Cult Wines explains how communication will always be key

Lara Owen Reporter, C&IT
Cult Wines explains how communication will always be key

Olivia Bodle, Global Head of Events for Cult Wines, discusses events in the fine wine industry, the biggest challenge of her career, and the key of storytelling at an event.

1. What drew you to working in events in the fine wine industry?

I had been working in wine for a few years doing some work in wineries and for a wholesaler in London. I am naturally pretty gregarious and enjoy talking to customers, wine makers and almost anyone so I naturally gravitated towards any event or tasting I could help out with and attend and then moved into events full time as soon as I could.


2. How does it compare working in events for a newer company as opposed to a larger, longer established company? 

I didn’t think there would be such a change moving to Cult Wines but there is a really huge difference from my previous company, Berry Bros. & Rudd. 

Now working for a smaller company which is focussed on a specific part of the industry there is a much greater emphasis on performance, technology and data. Cult Wines is slightly newer, having been founded in 2007, so it doesn’t have 324 years of history to commemorate like Berry Bros. & Rudd, so there is a huge difference in the story telling between the brands. 


3. Throughout your career, what is the biggest challenge you've faced when holding an event? 

I used to work very closely with chefs who created some of the most difficult situations in which I had to work. It’s all down to communication in the end and chefs are very abrupt whereas I add a lot of niceties like, ‘if you don’t mind’ and ‘if it’s not too much of a bother’, when what they actually want is an order. I eventually learnt how to communicate with them but I definitely hit a few brick walls in the process.


4. What is the best event you've held in your career?

Without a second of deliberating it was an Alice in Wonderland themed 30th Birthday party for an amazing young lady in the cellars at Berry Bros. & Rudd. 

I will never forget her initial phone call when she said “I just want to be a Princess for one day.” I adored her instantly and went to every length to turn the cellar into Wonderland, from finding an ambitious florist to build a 4 metre high tree underground to hand printing ‘eat me’ cheese biscuits.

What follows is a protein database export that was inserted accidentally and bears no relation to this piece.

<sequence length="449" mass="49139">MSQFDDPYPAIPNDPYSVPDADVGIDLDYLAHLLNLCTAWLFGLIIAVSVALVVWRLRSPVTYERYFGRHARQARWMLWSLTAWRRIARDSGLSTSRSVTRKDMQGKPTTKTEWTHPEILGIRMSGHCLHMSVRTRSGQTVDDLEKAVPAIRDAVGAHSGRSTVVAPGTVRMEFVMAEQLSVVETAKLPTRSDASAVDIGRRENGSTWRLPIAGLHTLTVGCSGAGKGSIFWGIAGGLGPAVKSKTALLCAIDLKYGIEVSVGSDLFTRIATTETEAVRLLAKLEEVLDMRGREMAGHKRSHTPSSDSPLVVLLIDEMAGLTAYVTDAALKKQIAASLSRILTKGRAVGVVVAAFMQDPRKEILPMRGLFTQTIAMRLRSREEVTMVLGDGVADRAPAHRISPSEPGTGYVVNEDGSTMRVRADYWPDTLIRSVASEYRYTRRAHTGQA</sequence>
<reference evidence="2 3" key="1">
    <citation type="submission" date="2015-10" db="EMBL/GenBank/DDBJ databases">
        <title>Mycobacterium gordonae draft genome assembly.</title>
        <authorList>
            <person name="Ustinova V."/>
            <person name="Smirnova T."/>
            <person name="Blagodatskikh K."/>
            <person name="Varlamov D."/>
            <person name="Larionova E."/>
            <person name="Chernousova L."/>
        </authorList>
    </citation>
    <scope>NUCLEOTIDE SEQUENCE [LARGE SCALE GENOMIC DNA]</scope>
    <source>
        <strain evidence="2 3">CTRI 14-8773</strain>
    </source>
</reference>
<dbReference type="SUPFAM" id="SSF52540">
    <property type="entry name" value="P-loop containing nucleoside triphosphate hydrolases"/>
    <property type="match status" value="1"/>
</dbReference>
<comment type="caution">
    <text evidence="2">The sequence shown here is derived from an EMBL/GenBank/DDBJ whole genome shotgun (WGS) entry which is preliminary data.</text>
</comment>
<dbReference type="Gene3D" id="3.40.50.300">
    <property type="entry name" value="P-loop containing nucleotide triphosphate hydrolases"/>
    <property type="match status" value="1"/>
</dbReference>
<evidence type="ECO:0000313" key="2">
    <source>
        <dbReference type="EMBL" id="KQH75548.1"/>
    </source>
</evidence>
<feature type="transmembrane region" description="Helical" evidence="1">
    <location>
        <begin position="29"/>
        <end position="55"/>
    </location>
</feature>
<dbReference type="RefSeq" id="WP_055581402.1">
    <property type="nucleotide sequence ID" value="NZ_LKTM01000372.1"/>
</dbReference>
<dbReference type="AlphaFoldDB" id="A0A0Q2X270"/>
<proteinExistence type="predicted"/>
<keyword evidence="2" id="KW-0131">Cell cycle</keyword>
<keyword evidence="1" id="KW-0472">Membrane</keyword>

The host wanted the party to be unforgettable so we turned the adjacent cellar into a private nightclub so the guests could dance into the wee hours in their fancy dress. I think this was such a success as they had full hire of the venue so had free rein of a 2 acre cellar, which is like a real Alice in Wonderland rabbit warren.  


5. Do you believe there are certain issues specific to the wine industry that you have encountered in events that need to be addressed? 

I believe the shipment of wines can be a bit of a black hole for events in the wine industry. It’s a black hole in terms of emissions as wines are transported by road, ship or (especially for special events) by air around the world ‘for one night only’. 

Some companies, like Cult Wines, offset all emissions but that isn't an ideal situation as I don’t believe offsetting is a better fix compared to reducing emissions. There is no easy fix to this though, as customers globally will want to drink wines from all around the world.


6. What is a dream event you'd love to hold within the wine industry?

This is a real stretch of the imagination bringing both living and dead guests to a decadent dinner! I would revive a handful of the most famous winemakers of all time, I’m thinking Dom Pérignon, Robert Mondavi, Bernard Noblet and the like. They would bring along a few of their most iconic vintages at their very peak and we would share them with a selection of history’s great wine appreciators, the likes of Thomas Jefferson & Sir Winston Churchill. An appropriate location would have to be Versailles!